Uppsala University, Disciplinary Domain of Medicine and Pharmacy, Faculty of Medicine, Department of Oncology, Radiology and Clinical Immunology.
    Kågedal, Matts
    Uppsala University, Disciplinary Domain of Medicine and Pharmacy, Faculty of Pharmacy, Department of Pharmaceutical Biosciences, Division of Pharmacokinetics and Drug Therapy.
    Syvänen, Stina
    Uppsala University, Disciplinary Domain of Medicine and Pharmacy, Faculty of Pharmacy, Department of Pharmaceutical Biosciences, Division of Pharmacokinetics and Drug Therapy.
    Långström, Bengt
    Uppsala University, Disciplinary Domain of Science and Technology, Chemistry, Department of Biochemistry and Organic Chemistry.
    Blood-brain barrier penetration of zolmitriptan--modelling of positron emission tomography data2006In: Journal of Pharmacokinetics and Pharmacodynamics, ISSN 1567-567X, E-ISSN 1573-8744, Vol. 33, no 1, p. 75-91Article in journal (Refereed)
    Abstract [en]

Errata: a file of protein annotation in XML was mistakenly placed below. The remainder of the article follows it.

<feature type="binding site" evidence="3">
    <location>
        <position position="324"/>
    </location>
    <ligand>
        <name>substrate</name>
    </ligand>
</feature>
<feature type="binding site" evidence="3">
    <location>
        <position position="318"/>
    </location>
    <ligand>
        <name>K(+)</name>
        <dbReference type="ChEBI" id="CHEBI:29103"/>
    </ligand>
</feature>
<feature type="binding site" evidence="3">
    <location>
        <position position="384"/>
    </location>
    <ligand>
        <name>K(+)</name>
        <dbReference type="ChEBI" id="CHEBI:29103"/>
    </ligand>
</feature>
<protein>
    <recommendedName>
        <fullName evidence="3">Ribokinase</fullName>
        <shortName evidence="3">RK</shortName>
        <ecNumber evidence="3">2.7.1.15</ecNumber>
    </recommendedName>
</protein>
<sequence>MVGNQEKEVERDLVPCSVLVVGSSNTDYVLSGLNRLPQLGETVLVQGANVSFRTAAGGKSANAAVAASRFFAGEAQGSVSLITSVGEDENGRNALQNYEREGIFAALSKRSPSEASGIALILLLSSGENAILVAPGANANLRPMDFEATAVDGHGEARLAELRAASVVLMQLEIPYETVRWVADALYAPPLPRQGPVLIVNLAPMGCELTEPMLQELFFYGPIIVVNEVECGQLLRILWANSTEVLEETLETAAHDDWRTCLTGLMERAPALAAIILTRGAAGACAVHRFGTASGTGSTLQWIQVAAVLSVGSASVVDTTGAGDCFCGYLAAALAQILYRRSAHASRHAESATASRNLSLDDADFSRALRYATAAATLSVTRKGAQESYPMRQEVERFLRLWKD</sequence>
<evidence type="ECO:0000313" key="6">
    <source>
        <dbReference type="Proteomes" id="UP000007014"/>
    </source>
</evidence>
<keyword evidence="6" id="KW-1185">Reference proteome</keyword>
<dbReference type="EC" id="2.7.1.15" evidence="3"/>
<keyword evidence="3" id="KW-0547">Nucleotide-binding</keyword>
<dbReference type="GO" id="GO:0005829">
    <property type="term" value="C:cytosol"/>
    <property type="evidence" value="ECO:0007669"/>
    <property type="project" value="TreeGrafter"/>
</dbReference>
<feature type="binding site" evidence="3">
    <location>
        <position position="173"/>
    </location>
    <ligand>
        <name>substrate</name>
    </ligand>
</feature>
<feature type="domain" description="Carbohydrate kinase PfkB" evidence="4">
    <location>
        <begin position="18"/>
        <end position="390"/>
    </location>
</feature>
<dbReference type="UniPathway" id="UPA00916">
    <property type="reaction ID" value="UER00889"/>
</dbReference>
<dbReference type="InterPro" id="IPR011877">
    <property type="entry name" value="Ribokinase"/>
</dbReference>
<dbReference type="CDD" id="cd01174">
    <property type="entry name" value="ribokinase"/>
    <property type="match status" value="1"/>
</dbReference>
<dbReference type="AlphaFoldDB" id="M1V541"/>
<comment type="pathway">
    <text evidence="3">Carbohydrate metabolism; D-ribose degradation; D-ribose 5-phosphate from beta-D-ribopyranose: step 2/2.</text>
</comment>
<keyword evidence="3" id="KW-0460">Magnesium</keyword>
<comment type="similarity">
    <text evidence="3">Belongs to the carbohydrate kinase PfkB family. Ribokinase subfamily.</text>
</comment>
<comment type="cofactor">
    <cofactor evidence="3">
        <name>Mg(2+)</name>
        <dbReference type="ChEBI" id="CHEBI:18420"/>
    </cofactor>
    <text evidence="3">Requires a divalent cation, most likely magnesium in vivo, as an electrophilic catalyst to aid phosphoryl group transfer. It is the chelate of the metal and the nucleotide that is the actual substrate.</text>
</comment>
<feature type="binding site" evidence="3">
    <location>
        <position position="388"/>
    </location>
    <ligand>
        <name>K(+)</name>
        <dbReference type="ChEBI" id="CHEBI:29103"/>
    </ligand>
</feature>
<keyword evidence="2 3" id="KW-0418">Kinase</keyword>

Positron emission tomography (PET) with the drug radiolabelled allows a direct measurement of brain or other organ kinetics, information which can be essential in drug development. Usually, however, a PET-tracer is administered intravenously (i.v.), whereas the therapeutic drug is mostly given orally or by a different route to the PET-tracer. In such cases, a recalculation is needed to make the PET data representative for the alternative administration route. To investigate the blood-brain barrier penetration of a drug (zolmitriptan) using dynamic PET and by PK modelling quantify the brain concentration of the drug after the nasal administration of a therapeutic dose. [11C]Zolmitriptan at tracer dose was administered as a short i.v. infusion and the brain tissue and venous blood kinetics of [11C]zolmitriptan was measured by PET in 7 healthy volunteers. One PET study was performed before and one 30 min after the administration of 5 mg zolmitriptan as nasal spray. At each of the instances, the brain radioactivity concentration after subtraction of the vascular component was determined up to 90 min after administration and compared to venous plasma radioactivity concentration after correction for radiolabelled metabolites. Convolution methods were used to describe the relationship between arterial and venous tracer concentrations, respectively between brain and arterial tracer concentration. Finally, the impulse response functions derived from the PET studies were applied on plasma PK data to estimate the brain zolmitriptan concentration after a nasal administration of a therapeutic dose. The studies shows that the PET data on brain kinetics could well be described as the convolution of venous tracer kinetics with an impulse response including terms for arterial-to-venous plasma and arterial-to-brain impulse responses. Application of the PET derived impulse responses on the plasma PK from nasal administration demonstrated that brain PK of zolmitriptan increased with time, achieving about 0.5 mg/ml at 30 min and close to a maximum of 1.5 mg/ml after 2 hr. A significant brain concentration was observed already after 5 min. The data support the notation of a rapid brain availability of zolmitriptan after nasal administration.